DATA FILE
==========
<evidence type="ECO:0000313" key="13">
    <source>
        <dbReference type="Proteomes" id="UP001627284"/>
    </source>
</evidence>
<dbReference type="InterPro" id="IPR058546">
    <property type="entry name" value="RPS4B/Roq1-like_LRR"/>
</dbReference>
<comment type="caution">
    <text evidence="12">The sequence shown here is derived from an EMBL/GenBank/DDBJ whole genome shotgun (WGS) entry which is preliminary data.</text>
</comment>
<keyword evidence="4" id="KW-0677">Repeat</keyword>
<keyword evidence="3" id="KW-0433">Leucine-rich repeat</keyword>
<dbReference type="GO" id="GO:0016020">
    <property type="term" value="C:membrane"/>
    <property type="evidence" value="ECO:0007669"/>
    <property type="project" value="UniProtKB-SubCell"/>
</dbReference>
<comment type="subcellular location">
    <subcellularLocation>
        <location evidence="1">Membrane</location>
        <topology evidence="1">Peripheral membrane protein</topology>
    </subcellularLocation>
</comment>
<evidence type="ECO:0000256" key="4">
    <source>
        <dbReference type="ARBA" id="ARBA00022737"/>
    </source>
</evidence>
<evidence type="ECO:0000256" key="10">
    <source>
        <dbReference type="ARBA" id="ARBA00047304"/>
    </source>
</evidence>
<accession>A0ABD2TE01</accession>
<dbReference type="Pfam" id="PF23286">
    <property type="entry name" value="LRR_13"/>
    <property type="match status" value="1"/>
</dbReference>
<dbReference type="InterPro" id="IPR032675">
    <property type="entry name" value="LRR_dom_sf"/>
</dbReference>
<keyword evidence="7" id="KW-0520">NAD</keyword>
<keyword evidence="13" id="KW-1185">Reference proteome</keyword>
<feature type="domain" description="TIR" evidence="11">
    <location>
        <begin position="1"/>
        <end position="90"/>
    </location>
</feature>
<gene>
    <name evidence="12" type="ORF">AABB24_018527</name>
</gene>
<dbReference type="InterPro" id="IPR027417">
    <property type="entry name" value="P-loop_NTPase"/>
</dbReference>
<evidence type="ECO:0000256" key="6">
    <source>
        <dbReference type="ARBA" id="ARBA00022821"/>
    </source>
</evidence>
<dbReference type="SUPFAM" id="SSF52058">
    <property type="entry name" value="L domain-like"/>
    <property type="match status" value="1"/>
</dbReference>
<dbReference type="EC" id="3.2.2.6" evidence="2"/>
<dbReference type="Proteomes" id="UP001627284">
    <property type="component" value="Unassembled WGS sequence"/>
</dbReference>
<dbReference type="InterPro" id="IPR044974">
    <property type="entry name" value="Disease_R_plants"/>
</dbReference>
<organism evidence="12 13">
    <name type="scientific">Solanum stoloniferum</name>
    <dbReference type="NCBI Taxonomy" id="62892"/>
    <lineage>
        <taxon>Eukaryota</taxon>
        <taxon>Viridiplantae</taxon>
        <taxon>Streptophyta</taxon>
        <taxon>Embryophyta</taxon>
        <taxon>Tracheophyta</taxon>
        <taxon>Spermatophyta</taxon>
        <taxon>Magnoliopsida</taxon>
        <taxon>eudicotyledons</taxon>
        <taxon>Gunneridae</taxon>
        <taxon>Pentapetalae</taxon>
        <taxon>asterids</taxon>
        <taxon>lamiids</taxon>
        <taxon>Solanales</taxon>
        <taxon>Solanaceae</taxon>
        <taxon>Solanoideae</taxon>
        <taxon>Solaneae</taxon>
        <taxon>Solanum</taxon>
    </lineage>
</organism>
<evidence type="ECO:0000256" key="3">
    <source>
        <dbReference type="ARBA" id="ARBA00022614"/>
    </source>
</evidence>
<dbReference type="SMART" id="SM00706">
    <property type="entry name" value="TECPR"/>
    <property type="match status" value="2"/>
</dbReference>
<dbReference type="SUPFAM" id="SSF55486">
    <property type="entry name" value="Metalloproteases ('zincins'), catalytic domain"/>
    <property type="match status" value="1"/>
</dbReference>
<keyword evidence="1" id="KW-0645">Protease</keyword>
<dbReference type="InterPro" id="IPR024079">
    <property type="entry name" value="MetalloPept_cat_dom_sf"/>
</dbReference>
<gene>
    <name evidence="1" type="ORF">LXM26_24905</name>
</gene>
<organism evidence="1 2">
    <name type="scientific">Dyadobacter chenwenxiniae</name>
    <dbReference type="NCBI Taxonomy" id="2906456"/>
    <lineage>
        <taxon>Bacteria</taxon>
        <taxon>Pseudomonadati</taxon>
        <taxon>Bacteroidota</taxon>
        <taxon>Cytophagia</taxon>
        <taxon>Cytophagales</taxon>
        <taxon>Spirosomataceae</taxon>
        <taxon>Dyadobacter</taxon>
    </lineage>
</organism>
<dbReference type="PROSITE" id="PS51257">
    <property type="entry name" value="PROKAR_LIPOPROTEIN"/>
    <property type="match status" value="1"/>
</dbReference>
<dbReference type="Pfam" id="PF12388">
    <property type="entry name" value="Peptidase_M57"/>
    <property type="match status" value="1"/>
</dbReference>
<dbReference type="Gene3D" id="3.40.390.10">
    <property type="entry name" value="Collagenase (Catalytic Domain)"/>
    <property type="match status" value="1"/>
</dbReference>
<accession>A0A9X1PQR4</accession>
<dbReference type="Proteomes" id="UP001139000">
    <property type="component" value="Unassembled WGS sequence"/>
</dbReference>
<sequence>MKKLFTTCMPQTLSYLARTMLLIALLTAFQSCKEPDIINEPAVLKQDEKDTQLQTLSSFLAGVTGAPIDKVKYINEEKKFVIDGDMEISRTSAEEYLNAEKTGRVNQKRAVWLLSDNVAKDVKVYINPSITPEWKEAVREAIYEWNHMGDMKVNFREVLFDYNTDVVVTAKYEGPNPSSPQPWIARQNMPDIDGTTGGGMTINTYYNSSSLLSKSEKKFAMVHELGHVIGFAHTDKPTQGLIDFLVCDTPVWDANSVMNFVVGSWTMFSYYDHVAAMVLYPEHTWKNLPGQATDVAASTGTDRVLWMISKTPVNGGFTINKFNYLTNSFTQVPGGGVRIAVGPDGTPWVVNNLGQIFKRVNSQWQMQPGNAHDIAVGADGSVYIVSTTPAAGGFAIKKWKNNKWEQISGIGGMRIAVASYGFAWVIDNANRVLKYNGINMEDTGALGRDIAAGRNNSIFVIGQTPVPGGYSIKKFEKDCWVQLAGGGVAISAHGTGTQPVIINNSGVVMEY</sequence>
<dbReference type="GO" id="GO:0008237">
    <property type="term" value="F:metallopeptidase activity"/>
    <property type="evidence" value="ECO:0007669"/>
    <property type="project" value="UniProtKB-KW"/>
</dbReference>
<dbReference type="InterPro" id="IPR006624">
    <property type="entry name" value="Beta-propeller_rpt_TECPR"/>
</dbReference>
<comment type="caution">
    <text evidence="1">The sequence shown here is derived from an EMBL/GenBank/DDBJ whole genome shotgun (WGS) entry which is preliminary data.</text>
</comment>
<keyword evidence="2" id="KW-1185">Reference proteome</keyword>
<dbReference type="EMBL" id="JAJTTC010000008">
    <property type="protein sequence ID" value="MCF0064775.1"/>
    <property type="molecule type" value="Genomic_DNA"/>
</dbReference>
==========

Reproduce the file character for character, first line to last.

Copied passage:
<evidence type="ECO:0000313" key="13">
    <source>
        <dbReference type="Proteomes" id="UP001627284"/>
    </source>
</evidence>
<dbReference type="InterPro" id="IPR058546">
    <property type="entry name" value="RPS4B/Roq1-like_LRR"/>
</dbReference>
<comment type="caution">
    <text evidence="12">The sequence shown here is derived from an EMBL/GenBank/DDBJ whole genome shotgun (WGS) entry which is preliminary data.</text>
</comment>
<keyword evidence="4" id="KW-0677">Repeat</keyword>
<keyword evidence="3" id="KW-0433">Leucine-rich repeat</keyword>
<dbReference type="GO" id="GO:0016020">
    <property type="term" value="C:membrane"/>
    <property type="evidence" value="ECO:0007669"/>
    <property type="project" value="UniProtKB-SubCell"/>
</dbReference>
<comment type="subcellular location">
    <subcellularLocation>
        <location evidence="1">Membrane</location>
        <topology evidence="1">Peripheral membrane protein</topology>
    </subcellularLocation>
</comment>
<evidence type="ECO:0000256" key="4">
    <source>
        <dbReference type="ARBA" id="ARBA00022737"/>
    </source>
</evidence>
<evidence type="ECO:0000256" key="10">
    <source>
        <dbReference type="ARBA" id="ARBA00047304"/>
    </source>
</evidence>
<accession>A0ABD2TE01</accession>
<dbReference type="Pfam" id="PF23286">
    <property type="entry name" value="LRR_13"/>
    <property type="match status" value="1"/>
</dbReference>
<dbReference type="InterPro" id="IPR032675">
    <property type="entry name" value="LRR_dom_sf"/>
</dbReference>
<keyword evidence="7" id="KW-0520">NAD</keyword>
<keyword evidence="13" id="KW-1185">Reference proteome</keyword>
<feature type="domain" description="TIR" evidence="11">
    <location>
        <begin position="1"/>
        <end position="90"/>
    </location>
</feature>
<gene>
    <name evidence="12" type="ORF">AABB24_018527</name>
</gene>
<dbReference type="InterPro" id="IPR027417">
    <property type="entry name" value="P-loop_NTPase"/>
</dbReference>
<evidence type="ECO:0000256" key="6">
    <source>
        <dbReference type="ARBA" id="ARBA00022821"/>
    </source>
</evidence>
<dbReference type="SUPFAM" id="SSF52058">
    <property type="entry name" value="L domain-like"/>
    <property type="match status" value="1"/>
</dbReference>
<dbReference type="EC" id="3.2.2.6" evidence="2"/>
<dbReference type="Proteomes" id="UP001627284">
    <property type="component" value="Unassembled WGS sequence"/>
</dbReference>
<dbReference type="InterPro" id="IPR044974">
    <property type="entry name" value="Disease_R_plants"/>
</dbReference>
<organism evidence="12 13">
    <name type="scientific">Solanum stoloniferum</name>
    <dbReference type="NCBI Taxonomy" id="62892"/>
    <lineage>
        <taxon>Eukaryota</taxon>
        <taxon>Viridiplantae</taxon>
        <taxon>Streptophyta</taxon>
        <taxon>Embryophyta</taxon>
        <taxon>Tracheophyta</taxon>
        <taxon>Spermatophyta</taxon>
        <taxon>Magnoliopsida</taxon>
        <taxon>eudicotyledons</taxon>
        <taxon>Gunneridae</taxon>
        <taxon>Pentapetalae</taxon>
        <taxon>asterids</taxon>
        <taxon>lamiids</taxon>
        <taxon>Solanales</taxon>
        <taxon>Solanaceae</taxon>
        <taxon>Solanoideae</taxon>
        <taxon>Solaneae</taxon>
        <taxon>Solanum</taxon>
    </lineage>
</organism>
<evidence type="ECO:0000256" key="3">
    <source>
        <dbReference type="ARBA" id="ARBA00022614"/>
    </source>
</evidence>
<dbReference type="SMART" id="SM00706">
    <property type="entry name" value="TECPR"/>
    <property type="match status" value="2"/>
</dbReference>
<dbReference type="SUPFAM" id="SSF55486">
    <property type="entry name" value="Metalloproteases ('zincins'), catalytic domain"/>
    <property type="match status" value="1"/>
</dbReference>
<keyword evidence="1" id="KW-0645">Protease</keyword>
<dbReference type="InterPro" id="IPR024079">
    <property type="entry name" value="MetalloPept_cat_dom_sf"/>
</dbReference>
<gene>
    <name evidence="1" type="ORF">LXM26_24905</name>
</gene>
<organism evidence="1 2">
    <name type="scientific">Dyadobacter chenwenxiniae</name>
    <dbReference type="NCBI Taxonomy" id="2906456"/>
    <lineage>
        <taxon>Bacteria</taxon>
        <taxon>Pseudomonadati</taxon>
        <taxon>Bacteroidota</taxon>
        <taxon>Cytophagia</taxon>
        <taxon>Cytophagales</taxon>
        <taxon>Spirosomataceae</taxon>
        <taxon>Dyadobacter</taxon>
    </lineage>
</organism>
<dbReference type="PROSITE" id="PS51257">
    <property type="entry name" value="PROKAR_LIPOPROTEIN"/>
    <property type="match status" value="1"/>
</dbReference>
<dbReference type="Pfam" id="PF12388">
    <property type="entry name" value="Peptidase_M57"/>
    <property type="match status" value="1"/>
</dbReference>
<dbReference type="Gene3D" id="3.40.390.10">
    <property type="entry name" value="Collagenase (Catalytic Domain)"/>
    <property type="match status" value="1"/>
</dbReference>
<accession>A0A9X1PQR4</accession>
<dbReference type="Proteomes" id="UP001139000">
    <property type="component" value="Unassembled WGS sequence"/>
</dbReference>
<sequence>MKKLFTTCMPQTLSYLARTMLLIALLTAFQSCKEPDIINEPAVLKQDEKDTQLQTLSSFLAGVTGAPIDKVKYINEEKKFVIDGDMEISRTSAEEYLNAEKTGRVNQKRAVWLLSDNVAKDVKVYINPSITPEWKEAVREAIYEWNHMGDMKVNFREVLFDYNTDVVVTAKYEGPNPSSPQPWIARQNMPDIDGTTGGGMTINTYYNSSSLLSKSEKKFAMVHELGHVIGFAHTDKPTQGLIDFLVCDTPVWDANSVMNFVVGSWTMFSYYDHVAAMVLYPEHTWKNLPGQATDVAASTGTDRVLWMISKTPVNGGFTINKFNYLTNSFTQVPGGGVRIAVGPDGTPWVVNNLGQIFKRVNSQWQMQPGNAHDIAVGADGSVYIVSTTPAAGGFAIKKWKNNKWEQISGIGGMRIAVASYGFAWVIDNANRVLKYNGINMEDTGALGRDIAAGRNNSIFVIGQTPVPGGYSIKKFEKDCWVQLAGGGVAISAHGTGTQPVIINNSGVVMEY</sequence>
<dbReference type="GO" id="GO:0008237">
    <property type="term" value="F:metallopeptidase activity"/>
    <property type="evidence" value="ECO:0007669"/>
    <property type="project" value="UniProtKB-KW"/>
</dbReference>
<dbReference type="InterPro" id="IPR006624">
    <property type="entry name" value="Beta-propeller_rpt_TECPR"/>
</dbReference>
<comment type="caution">
    <text evidence="1">The sequence shown here is derived from an EMBL/GenBank/DDBJ whole genome shotgun (WGS) entry which is preliminary data.</text>
</comment>
<keyword evidence="2" id="KW-1185">Reference proteome</keyword>
<dbReference type="EMBL" id="JAJTTC010000008">
    <property type="protein sequence ID" value="MCF0064775.1"/>
    <property type="molecule type" value="Genomic_DNA"/>
</dbReference>